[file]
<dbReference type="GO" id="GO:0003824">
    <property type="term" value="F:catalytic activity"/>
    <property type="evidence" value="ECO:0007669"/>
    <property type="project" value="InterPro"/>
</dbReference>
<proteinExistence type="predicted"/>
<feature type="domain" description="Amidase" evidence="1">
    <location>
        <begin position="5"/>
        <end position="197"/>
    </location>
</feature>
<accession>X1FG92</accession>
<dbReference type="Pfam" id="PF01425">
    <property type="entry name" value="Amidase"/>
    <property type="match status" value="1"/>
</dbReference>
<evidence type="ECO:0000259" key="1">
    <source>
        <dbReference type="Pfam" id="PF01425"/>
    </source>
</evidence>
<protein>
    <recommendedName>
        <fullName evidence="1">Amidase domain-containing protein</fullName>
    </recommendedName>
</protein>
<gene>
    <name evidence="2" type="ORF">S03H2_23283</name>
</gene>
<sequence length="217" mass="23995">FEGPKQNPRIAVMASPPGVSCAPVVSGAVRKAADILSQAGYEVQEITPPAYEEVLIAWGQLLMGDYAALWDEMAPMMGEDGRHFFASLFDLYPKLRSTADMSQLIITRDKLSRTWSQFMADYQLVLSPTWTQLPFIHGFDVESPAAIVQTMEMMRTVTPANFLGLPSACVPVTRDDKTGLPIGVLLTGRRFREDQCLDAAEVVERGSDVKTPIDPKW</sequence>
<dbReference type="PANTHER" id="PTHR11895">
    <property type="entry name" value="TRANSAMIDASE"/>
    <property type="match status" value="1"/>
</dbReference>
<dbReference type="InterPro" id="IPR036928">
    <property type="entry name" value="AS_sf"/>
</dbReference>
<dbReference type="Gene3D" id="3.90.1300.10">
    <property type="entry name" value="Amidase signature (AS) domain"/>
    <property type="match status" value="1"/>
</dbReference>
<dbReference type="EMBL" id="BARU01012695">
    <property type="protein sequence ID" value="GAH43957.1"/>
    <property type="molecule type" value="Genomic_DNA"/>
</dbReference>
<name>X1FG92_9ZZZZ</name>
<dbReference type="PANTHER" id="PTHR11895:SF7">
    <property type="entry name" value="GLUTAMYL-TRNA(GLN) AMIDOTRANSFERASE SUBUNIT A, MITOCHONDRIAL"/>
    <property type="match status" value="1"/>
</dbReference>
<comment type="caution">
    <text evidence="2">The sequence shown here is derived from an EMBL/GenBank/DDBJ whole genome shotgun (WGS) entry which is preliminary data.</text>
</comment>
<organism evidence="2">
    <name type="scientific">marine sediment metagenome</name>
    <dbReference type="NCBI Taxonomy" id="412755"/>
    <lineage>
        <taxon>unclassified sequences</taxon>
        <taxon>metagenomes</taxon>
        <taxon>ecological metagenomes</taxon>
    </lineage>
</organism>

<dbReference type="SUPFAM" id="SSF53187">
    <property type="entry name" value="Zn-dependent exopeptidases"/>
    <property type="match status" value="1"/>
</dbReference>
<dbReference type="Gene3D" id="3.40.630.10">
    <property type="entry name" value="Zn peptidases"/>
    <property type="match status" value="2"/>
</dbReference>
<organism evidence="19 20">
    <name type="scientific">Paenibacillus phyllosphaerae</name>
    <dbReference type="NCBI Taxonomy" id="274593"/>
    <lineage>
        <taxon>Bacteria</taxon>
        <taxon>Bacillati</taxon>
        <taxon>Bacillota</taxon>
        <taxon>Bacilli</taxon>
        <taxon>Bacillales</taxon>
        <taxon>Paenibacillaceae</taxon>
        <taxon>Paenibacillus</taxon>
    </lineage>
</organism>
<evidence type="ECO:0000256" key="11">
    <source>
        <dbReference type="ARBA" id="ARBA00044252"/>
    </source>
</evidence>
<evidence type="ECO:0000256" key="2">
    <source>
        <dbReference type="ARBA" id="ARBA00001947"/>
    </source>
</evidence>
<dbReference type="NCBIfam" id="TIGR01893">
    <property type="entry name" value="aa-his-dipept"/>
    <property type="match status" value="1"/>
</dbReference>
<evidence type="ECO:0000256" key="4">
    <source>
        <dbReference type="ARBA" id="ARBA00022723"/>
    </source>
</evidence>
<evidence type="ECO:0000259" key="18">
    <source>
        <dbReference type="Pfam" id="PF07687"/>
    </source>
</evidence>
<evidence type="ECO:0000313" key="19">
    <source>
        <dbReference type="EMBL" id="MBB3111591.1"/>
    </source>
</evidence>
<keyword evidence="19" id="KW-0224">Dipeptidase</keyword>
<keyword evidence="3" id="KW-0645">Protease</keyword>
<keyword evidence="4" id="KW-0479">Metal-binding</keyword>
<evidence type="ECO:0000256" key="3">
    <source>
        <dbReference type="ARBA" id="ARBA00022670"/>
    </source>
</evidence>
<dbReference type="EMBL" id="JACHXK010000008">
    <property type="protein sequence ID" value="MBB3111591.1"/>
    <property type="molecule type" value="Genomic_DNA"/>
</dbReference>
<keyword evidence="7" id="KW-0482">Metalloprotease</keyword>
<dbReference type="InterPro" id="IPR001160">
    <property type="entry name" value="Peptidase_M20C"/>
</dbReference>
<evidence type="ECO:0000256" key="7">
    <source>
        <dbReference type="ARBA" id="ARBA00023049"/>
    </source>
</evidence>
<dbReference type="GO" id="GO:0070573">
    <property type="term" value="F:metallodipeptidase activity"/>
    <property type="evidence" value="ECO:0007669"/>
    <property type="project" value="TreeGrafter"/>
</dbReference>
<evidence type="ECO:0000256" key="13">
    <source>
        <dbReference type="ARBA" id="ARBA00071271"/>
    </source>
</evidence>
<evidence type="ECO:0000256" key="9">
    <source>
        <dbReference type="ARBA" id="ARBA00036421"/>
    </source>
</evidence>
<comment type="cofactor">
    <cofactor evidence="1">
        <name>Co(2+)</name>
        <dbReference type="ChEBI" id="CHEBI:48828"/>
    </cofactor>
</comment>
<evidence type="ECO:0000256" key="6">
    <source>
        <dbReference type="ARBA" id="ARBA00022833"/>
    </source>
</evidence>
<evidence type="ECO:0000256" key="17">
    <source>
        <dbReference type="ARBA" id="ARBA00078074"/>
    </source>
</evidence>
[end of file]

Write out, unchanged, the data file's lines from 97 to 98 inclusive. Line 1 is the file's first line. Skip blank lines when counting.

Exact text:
    <property type="match status" value="1"/>
</dbReference>